The time of the occupy movement has ended. Reality and the Canadian winter are reclaiming our parks and streets. Despite the large amount of empathy for the frustrations of the so-called 99 per cent, further occupation can achieve nothing. The time has come for the protesters to realize that lazing around and pontificating can never replace the hard work of the real world.
There might be the occasional anarchist left for the police to evict but the smart ones will be developing a long-term plan of action. In their planning, they will find there are many routes to the levers of power. Some will take the way of community activism. This is a fast, effective route to being noticed and to work your way into the municipal scene. It can include work for charities, community services, and local news and information media. Building a solid base in the community provides that place you can back up to.
Going directly into the political arena provides only a tenuous base of operations. For every winner in this venue, there has to be losers. For every opportunity, there are many pitfalls. When one person moves forward, others have to step back.
You have to serve a political apprenticeship. Nobody starts at the top. There are no training wheels. Ask former Liberal Leader Michael Ignatieff how it feels to be out there in the top job and turning to find nobody behind you, nobody to trust.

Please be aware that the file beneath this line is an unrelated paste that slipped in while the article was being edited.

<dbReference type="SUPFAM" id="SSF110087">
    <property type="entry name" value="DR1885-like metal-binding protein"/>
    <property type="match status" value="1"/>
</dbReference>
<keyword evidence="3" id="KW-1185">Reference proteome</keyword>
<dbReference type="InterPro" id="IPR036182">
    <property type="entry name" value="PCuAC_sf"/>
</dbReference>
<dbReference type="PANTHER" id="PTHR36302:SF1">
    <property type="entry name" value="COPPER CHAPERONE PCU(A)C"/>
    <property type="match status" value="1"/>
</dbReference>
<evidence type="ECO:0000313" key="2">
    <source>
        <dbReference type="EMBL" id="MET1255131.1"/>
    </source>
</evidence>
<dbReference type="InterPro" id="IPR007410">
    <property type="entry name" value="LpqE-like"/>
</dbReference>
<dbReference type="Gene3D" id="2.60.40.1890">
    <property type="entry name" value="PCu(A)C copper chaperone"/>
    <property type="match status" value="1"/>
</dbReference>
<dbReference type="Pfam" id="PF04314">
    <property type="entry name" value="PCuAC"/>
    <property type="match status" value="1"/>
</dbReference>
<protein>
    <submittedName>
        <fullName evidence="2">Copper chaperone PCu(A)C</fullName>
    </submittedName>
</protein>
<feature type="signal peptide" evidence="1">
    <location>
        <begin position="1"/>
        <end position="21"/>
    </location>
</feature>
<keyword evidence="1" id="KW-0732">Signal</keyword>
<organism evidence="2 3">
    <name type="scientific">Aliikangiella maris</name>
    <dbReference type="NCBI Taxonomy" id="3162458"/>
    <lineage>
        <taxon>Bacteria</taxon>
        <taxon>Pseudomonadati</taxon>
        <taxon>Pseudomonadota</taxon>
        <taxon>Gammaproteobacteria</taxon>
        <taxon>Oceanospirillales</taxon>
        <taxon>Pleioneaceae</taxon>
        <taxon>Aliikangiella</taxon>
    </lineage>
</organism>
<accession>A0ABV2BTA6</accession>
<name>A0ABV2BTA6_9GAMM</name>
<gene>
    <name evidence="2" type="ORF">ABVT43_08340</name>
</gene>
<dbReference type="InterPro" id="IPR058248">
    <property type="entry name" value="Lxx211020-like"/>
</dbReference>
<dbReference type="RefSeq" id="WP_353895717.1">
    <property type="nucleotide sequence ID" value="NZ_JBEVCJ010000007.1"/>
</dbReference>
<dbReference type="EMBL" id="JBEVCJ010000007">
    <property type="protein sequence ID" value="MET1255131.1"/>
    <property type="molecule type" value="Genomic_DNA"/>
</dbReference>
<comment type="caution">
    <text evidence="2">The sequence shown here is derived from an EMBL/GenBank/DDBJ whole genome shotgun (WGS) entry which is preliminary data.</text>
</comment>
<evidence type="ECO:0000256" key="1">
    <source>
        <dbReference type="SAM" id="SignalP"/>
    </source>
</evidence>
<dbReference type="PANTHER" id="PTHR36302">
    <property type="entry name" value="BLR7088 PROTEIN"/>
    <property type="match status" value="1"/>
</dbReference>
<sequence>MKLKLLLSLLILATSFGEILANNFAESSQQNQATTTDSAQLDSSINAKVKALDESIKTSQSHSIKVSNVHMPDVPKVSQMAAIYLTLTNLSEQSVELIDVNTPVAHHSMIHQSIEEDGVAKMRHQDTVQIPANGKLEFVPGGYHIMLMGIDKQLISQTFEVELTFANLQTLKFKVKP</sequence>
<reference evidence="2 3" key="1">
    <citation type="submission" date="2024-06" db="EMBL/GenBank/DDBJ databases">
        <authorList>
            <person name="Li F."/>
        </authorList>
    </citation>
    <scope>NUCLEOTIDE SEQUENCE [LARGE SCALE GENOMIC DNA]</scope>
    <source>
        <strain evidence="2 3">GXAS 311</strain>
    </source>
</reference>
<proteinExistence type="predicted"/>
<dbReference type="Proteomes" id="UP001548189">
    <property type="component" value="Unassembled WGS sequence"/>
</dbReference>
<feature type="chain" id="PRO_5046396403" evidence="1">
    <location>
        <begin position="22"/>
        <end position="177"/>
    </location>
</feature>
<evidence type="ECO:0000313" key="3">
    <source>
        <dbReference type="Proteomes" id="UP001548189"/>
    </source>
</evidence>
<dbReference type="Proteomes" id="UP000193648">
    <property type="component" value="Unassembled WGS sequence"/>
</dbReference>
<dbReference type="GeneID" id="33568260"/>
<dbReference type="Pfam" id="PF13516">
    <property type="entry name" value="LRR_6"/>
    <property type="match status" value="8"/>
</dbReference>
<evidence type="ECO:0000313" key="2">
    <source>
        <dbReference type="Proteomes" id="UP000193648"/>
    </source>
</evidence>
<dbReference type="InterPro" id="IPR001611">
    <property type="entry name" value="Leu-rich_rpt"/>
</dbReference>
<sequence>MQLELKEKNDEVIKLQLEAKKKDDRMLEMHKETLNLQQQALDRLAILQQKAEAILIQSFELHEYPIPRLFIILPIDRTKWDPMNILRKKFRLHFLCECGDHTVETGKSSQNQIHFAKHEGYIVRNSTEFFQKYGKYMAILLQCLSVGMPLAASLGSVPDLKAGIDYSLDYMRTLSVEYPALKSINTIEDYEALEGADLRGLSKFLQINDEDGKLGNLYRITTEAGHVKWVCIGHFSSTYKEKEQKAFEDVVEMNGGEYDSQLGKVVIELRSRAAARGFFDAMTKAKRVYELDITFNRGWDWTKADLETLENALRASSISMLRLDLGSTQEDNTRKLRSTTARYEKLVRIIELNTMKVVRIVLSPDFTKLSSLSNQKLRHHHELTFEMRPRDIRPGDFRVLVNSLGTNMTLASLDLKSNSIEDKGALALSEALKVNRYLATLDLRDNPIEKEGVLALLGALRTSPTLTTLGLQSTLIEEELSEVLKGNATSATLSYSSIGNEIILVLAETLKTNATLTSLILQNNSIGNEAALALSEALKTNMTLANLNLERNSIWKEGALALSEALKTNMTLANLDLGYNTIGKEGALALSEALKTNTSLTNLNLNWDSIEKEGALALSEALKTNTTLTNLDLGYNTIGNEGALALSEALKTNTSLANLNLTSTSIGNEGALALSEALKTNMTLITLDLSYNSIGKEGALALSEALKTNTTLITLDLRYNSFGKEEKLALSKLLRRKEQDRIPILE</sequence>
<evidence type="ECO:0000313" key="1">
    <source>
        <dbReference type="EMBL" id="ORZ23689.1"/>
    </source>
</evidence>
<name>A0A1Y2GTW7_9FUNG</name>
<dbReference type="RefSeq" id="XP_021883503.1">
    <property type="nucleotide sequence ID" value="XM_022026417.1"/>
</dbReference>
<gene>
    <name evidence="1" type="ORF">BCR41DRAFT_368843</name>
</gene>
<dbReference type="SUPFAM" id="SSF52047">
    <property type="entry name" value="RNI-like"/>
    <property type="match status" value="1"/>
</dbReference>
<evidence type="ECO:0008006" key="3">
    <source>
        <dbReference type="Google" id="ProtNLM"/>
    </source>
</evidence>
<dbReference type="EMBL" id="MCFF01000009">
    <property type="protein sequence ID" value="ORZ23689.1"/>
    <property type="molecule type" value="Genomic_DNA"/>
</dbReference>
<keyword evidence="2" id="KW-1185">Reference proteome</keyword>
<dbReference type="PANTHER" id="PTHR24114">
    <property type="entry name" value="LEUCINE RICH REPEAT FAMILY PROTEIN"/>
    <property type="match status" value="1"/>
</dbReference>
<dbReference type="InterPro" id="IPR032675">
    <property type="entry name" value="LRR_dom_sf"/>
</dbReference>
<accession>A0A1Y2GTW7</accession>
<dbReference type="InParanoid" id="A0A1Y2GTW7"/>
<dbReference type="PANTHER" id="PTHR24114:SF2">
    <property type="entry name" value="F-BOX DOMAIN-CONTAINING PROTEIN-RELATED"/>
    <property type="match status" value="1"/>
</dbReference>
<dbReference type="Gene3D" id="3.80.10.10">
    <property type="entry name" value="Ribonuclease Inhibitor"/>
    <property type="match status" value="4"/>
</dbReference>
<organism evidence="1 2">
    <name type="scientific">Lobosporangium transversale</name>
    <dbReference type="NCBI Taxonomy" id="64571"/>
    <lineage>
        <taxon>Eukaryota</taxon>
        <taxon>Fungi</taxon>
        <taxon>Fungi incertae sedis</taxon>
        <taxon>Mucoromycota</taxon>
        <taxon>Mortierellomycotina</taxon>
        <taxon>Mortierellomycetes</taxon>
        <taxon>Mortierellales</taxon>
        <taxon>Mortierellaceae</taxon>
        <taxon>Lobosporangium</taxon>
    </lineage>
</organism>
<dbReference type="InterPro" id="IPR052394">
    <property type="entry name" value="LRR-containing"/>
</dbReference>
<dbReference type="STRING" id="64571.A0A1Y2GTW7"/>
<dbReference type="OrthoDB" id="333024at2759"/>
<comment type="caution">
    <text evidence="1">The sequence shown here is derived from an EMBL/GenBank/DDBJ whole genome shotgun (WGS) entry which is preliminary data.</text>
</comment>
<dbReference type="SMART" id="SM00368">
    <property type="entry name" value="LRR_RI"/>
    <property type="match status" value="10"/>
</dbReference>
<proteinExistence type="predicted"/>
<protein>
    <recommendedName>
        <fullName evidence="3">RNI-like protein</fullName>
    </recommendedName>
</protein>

And start by ensuring your livelihood outside the political sphere. It can be fun to live hand-to-mouth when you are young with no commitments. It is no fun when you are older and have responsibilities for others.
Making things happen all comes down to finding the point of leverage. You can change the world. You just have to remember that there are irrefutable laws of physics that apply to politics too. For every positive action you take for change, there will be equal and opposite reactions against change. And, sometimes, they do not feel all that equal.
Our only advice to the participants in the red sky is to go peacefully when asked. That will keep your enemies off guard and confused. Never do the expected. Make your point and go on. That will enable you to make the point again.
Copyright 2011 © Peter Lowry
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